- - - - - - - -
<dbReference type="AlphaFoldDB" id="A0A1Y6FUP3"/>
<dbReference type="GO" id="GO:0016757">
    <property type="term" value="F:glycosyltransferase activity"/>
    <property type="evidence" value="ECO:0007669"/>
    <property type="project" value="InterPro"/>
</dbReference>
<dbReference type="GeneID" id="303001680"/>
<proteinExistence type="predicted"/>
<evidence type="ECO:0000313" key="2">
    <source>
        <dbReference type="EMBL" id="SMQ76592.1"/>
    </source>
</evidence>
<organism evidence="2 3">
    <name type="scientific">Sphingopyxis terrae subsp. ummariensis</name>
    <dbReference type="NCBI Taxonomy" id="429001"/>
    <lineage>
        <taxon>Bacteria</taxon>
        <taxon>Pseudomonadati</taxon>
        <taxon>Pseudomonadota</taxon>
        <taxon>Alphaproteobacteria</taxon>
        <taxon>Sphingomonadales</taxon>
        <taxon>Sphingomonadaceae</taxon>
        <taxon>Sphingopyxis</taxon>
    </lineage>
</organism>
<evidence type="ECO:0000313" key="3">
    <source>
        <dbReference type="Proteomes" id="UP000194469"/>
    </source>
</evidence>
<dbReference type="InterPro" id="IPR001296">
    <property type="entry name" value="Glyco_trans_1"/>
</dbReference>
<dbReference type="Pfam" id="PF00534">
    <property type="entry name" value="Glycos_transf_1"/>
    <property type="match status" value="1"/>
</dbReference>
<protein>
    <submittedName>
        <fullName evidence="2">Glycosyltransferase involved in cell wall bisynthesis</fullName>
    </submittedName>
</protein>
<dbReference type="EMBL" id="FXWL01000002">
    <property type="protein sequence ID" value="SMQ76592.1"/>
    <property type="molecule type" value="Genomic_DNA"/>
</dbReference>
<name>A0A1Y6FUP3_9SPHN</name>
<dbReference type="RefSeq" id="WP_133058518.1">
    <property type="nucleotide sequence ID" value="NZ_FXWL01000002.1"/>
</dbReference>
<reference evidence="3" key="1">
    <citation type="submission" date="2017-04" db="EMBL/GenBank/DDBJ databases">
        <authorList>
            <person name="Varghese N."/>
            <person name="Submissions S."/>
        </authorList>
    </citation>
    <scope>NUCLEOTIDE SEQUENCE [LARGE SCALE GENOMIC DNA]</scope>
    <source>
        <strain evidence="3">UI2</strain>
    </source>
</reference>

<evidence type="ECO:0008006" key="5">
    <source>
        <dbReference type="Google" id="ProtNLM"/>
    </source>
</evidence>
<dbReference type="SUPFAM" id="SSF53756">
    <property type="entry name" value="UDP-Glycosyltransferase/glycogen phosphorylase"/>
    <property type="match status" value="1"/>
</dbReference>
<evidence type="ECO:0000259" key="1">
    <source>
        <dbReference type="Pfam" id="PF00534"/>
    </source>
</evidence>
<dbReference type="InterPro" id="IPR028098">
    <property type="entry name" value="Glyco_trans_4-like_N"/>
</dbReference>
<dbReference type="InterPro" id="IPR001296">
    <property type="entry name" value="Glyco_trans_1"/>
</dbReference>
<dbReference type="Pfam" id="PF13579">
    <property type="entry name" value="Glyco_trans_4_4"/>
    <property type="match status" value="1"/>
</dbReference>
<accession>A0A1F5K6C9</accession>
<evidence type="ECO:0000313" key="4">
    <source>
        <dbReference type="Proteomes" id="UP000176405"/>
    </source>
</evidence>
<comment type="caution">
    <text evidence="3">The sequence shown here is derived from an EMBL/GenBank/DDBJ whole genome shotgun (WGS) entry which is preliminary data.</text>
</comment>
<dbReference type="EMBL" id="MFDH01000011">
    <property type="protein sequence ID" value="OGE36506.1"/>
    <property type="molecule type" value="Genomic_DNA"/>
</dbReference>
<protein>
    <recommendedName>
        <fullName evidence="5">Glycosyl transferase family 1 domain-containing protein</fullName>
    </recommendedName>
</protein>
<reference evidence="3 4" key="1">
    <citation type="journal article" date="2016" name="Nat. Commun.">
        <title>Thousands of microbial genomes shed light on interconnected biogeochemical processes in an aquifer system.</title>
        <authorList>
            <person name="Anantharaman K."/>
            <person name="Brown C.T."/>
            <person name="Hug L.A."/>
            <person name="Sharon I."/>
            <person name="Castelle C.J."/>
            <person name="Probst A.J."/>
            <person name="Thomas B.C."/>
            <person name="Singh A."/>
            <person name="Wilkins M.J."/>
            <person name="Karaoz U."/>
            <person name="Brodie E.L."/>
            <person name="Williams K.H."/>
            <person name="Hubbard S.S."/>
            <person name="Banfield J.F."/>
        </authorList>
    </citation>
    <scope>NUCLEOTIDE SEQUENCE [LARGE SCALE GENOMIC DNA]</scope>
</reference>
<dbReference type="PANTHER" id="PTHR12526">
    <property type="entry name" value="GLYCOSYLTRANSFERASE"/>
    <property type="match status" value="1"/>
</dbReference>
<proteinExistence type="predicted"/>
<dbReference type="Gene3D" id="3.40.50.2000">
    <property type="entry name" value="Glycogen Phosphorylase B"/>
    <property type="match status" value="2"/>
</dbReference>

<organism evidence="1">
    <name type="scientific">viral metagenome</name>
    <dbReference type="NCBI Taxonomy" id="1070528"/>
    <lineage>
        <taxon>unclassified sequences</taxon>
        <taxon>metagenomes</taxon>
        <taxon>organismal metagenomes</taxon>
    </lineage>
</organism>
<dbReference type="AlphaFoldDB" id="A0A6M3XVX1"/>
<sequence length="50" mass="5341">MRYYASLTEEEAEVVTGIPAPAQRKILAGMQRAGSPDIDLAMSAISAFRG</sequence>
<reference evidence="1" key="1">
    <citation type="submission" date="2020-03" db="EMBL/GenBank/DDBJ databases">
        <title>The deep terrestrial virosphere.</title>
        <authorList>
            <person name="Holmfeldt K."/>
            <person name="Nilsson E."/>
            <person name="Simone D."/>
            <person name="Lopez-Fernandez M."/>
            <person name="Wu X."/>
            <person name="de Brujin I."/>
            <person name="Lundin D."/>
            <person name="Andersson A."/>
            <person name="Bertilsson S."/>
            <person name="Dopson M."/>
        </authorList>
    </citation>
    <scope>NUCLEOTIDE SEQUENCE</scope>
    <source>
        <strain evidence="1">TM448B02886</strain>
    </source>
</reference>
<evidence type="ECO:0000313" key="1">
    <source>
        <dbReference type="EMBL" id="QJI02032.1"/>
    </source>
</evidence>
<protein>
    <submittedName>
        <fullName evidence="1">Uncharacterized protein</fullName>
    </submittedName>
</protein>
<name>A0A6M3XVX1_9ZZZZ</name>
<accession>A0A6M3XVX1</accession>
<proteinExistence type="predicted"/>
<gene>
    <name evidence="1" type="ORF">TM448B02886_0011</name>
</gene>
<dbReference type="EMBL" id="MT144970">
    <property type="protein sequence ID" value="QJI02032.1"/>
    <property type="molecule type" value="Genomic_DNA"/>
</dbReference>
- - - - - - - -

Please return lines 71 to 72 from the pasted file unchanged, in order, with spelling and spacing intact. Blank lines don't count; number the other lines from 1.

    <property type="match status" value="1"/>
</dbReference>